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Vanessa James

Mary Shelley’s Frankenstein

December 28, 2017

Fairchild speaks well and communicates much with his physique, but his choreography is repetitive and uninventive.  Here was a chance to breathe new life into a too familiar character.  All Fairchild could come up with is lurching movements and awkward falls to the floor.  He takes the obvious path to create his character with movement when he had a chance to illuminate the Monster’s inner emotions. [more]

Van Gogh’s Ear

August 21, 2017

Projected titles indicate place and year—beginning with Arles, 1888 and progressing until van Gogh’s suicide—which we hear as an offstage gunshot—in July of 1890. The audience is treated to Vincent’s thoughts on his painting technique, his poverty, his mental health, his fellow artists, stars, sunflowers, all interrupted by chamber music by Debussy, Fauré, Chausson and Franck played—in various combinations—by Henry Wang (violin), Yuval Herz (violin), Chich-Fan Yiu (viola), Timotheos Petrin (cello), Max Barros (piano) and Renana Gutman (piano). [more]

Ensemble for the Romantic Century: “The Sorrows of Young Werther”

June 15, 2015

Now in its fourteenth year, the remarkable Ensemble for the Romantic Century, founded by Eve Wolf, has been presenting musical programs of intellectual coherence and imagination, examining themes and subjects central to the development and character of the “long” nineteenth century, from the Enlightenment to the end of the Victorian Era. ERC's most recent production, The Sorrows of Young Werther, represents the best of this kind of production. Rich and subtle interdisciplinary critical and creative thinking informed the careful merging of a dramatic presentation of Goethe's novella, The Sorrows of Young Werther with Robert Schumann's Dichterliebe. The result was an evening of considerable artistic beauty and intellectual rewards. [more]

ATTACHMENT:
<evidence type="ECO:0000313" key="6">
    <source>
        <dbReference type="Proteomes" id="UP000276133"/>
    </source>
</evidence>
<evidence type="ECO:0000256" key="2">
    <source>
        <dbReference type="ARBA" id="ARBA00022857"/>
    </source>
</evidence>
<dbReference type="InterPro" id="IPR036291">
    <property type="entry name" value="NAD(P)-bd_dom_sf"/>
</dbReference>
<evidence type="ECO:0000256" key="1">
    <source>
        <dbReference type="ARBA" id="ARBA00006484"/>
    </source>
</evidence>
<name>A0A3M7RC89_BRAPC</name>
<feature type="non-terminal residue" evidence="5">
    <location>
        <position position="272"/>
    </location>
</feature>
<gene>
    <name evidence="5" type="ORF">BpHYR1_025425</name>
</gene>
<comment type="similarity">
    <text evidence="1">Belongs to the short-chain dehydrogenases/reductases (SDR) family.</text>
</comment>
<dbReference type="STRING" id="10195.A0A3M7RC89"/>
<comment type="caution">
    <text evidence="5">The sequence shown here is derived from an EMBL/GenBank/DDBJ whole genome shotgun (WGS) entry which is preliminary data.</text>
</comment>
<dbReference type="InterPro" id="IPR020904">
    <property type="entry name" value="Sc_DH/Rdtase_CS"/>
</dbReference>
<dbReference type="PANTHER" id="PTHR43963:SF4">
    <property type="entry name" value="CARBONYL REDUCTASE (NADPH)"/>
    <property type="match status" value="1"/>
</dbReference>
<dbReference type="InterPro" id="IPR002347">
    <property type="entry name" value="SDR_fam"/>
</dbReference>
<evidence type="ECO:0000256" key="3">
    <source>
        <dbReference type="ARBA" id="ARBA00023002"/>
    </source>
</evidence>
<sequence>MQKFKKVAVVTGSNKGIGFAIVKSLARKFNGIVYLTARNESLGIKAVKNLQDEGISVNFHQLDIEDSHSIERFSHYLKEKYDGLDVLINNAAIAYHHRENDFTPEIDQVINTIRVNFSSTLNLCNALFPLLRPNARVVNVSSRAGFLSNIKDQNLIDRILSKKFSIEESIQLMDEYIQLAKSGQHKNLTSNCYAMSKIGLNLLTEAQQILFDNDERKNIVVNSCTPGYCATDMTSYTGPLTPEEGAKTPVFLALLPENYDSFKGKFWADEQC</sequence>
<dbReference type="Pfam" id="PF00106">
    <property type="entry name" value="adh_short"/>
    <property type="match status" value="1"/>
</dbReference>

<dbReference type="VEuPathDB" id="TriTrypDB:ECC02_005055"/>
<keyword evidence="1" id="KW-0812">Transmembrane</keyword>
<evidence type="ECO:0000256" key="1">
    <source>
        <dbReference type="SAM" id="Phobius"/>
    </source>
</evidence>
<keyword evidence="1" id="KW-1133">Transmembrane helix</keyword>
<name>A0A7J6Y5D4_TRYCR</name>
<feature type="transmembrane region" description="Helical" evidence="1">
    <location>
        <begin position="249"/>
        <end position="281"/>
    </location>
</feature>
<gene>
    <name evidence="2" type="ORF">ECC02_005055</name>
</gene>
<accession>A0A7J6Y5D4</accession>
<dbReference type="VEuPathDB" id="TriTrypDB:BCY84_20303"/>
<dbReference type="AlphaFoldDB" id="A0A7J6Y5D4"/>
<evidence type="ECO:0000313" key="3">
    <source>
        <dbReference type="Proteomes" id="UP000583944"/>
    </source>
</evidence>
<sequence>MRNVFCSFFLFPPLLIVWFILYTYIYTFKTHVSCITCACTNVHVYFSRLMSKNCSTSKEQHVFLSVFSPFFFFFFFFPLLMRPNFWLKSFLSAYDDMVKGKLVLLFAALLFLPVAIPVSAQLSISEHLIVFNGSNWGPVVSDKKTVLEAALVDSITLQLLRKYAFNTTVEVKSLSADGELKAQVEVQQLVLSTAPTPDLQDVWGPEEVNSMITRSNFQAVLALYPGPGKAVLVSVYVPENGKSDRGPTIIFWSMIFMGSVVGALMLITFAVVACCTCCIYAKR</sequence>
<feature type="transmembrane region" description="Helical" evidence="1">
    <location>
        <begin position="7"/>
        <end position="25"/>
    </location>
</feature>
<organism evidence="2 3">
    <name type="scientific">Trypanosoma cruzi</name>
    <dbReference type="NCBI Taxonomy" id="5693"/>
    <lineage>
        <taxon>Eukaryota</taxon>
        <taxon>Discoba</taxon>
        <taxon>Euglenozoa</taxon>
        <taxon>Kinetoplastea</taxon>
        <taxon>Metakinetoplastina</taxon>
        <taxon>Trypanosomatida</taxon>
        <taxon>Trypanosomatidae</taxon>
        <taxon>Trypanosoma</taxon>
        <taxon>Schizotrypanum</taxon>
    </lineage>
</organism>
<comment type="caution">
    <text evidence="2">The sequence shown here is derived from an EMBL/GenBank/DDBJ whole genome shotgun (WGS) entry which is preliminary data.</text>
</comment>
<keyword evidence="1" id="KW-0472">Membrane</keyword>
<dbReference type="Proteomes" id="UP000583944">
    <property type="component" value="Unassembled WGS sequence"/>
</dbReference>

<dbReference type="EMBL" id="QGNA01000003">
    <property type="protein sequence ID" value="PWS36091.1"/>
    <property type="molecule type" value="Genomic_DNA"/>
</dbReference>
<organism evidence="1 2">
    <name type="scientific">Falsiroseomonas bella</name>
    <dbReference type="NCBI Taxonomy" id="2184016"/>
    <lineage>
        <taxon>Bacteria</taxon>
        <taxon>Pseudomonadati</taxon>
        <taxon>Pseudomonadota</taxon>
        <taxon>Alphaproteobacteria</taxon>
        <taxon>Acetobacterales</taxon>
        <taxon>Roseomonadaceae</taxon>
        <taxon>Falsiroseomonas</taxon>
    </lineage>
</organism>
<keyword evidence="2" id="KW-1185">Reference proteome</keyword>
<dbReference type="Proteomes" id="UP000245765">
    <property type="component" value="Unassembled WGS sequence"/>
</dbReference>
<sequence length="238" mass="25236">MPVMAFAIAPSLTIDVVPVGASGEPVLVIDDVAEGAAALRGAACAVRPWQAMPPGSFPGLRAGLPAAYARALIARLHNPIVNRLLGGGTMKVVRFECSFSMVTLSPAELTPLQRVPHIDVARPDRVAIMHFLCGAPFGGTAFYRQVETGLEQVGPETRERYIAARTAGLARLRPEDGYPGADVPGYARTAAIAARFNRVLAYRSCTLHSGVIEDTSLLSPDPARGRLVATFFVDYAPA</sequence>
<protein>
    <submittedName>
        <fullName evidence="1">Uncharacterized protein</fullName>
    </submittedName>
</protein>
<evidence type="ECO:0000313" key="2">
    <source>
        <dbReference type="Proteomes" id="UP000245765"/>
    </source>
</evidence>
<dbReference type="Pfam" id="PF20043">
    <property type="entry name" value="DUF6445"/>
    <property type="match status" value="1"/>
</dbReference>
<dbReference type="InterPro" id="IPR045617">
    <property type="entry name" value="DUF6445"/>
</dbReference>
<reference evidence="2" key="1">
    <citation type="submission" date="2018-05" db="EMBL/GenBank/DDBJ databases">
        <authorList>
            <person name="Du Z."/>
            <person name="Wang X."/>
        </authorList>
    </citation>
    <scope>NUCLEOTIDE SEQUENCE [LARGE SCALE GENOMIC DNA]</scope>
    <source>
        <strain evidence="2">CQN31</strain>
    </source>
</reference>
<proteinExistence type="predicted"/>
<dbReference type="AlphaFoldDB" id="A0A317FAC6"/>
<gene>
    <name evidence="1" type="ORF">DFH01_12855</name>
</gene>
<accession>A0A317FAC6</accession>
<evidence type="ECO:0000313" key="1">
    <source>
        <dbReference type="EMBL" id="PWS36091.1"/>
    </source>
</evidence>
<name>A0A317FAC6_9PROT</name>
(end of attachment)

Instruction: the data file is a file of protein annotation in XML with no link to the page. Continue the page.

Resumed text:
Jules Verne: From the Earth to the Moon

April 9, 2015

ERC’s unusual evening includes music by Ernest Chausson, Cécile Chaminade and Jacques Offenbach, video taken from George Méliès’ silent film A Trip to the Moon and the Apollo rocket launch and moon landing, and choral singing of songs by Stephen Foster. Co-artistic director Eve Wolf’s text which makes up the theatrical parts of the evening is based on letters, interviews and memoirs and presents Jonathan Hadary as Jules Verne, Jayne Atkinson as his wife Honorine, and Samantha Hill as intrepid American reporter Nellie Bly. A heady evening of fascinating treasures. [more]